Wireless Launch Controller?

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Getting a suitable wireless link that won't be affected from radio interference is very expensive, makes a wired seem like a good alternative!
Heres a wireless controller thaT I know at least 1 person uses....he modified it to use a relay at the launch pad...


below are the mods to make it more useful:

Do note that the maker of the radiomatch system intended it for use with firing
relatively low current e-matches and squibs. It comes with a 9 volt battery
type connector that clips to a holder for eight AA alkaline batteries. That's
nice, but most of the motors I want to use with this system can't even use an
e-match. It does work with large batteries (like Gel cells and car batteries),
but they do recommend adding an inline fuse holder and 5 amp fuse. Makes sense.
I'm going to be adding a fuse to the battery leads on my system.

I won't go into the full instructions. But basically you press one button to
arm the system, then you have about 5 seconds to press one of the other two
buttons to fire pad 1 or pad 2. I don't think I'll be using the 2-pad
capability much but it's there if the opportunities arise.

As I do with ANY relay type system (even if this is radio-activated), I added a
little "black box" to the ignition outputs. The black box has a buzzer that
sounds whenever firing current is sent thru the ignition leads (have to be sure
the polarity is right, or use two buzzers wired parallel in opposite polarity
to assure one sounds). So if the relay system ever failed-ON, I'd be able to
hear it (I've seen two HPR models accidentally launched due to relay systems
that failed-ON).

Also the black box has a piezo beeper, SPDT switch, and 9 volt battery. The
SPDT switch is wired to disarm one ignition lead and check continuity to the
ignitor clips. Or when the switch is flipped the other way, to turn off the
continuity check and arm the ignition lead.

People might not want to bother with the whole little black box arm/continuity
thing for this or any relay type system. But I can't suggest strongly enough to
add a buzzer in parallel to the ignition leads so if it is firing accidentally
you can know it before hooking up clips. It's also very useful for ground
testing (without a live motor hooked up!) to get accustomed to using it and to
troubleshoot a misfire.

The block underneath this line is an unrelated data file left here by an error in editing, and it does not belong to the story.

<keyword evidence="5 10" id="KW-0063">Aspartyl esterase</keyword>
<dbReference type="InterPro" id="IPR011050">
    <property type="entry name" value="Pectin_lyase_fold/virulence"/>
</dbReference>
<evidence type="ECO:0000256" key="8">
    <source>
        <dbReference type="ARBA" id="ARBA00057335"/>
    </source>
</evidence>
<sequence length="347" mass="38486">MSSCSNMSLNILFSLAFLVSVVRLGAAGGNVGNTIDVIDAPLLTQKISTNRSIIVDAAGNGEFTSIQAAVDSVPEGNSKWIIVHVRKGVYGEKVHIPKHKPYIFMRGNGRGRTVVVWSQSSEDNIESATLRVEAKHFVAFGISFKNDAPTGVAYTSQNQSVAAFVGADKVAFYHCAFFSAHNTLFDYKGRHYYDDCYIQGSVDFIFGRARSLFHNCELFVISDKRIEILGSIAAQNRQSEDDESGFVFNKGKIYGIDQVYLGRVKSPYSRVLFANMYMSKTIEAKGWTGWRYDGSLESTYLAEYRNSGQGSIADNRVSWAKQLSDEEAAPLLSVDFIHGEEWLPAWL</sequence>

- George Gassaway

You could also use an auto-reset thermal breaker, the kind used in automotive
applications. They can be found at auto supply stores for a couple of bucks.
No need to replace the fuse or press a button when it trips. They have a
bi-metal strip internally that heats up at the rated current and separates the
contacts. It usually takes about 20 seconds to cool down to make contact again.

There are 20A thermal breakers in all the pad boxes in the MARS (NY) launch
system (as seen at the NYPOWER launches, NSL2000 and NARAM 43). 5 Amps should
be plenty for non-cluster protection.

I'm re-doing the design for the pad boxes and will have a website up with
the PC board layout, parts list, etc. The old version is documented in my
NARAM R&D report at https://web.syr.edu/~smdemar/rktreports.htm .

It sounds like the Radio-Match product could be used as is to drive the
coil of one of my relayer pad boxes without any additional circuitry.
The padbox design has a continuity tone that is unique for TEST, ARMED,
and FAILED RELAY. Plus the tone's pitch is higher for a good igniter, and
lower for a crappy igniter.

-John DeMar

Of course I'm not talking about in-line fuses... these are thermal auto-reset
breakers. They take several seconds at the rated current to kick out. A five
amp rating is fine for this type of device with single igniters of all sorts.
However, I recommend at least 10A, preferable 20A if clusters will be used.

Limiting the battery is a very BAD IDEA. Smaller capacity batteries also have
larger internal resistance. They cannot deliver the instantaneous peak current
required to light many igniters. So, a hefty battery with a time-dependent
limiting device is much better.

The reasons for having the thermal breaker are:
1) They protect other components from heating up, fusing wires, welding relay
contacts, etc., when there is a dead short with some monkey's paw on the launch
2) They save battery life on the range when clips are shorted while the above
mentioned launch ape is waiting for a miracle after 30 seconds of button stomping.
3) It beats other types of over-current protection because it is slow and
resets itself (in about 20-30 seconds).
4) And, most importantly, this idea has been used now for 5 years and
thousands of flights on the MARS system.
5) The device is cheap and readily available.
Oh, and (6): because Bob Kaplow says you shouldn't! ;)

-John DeMar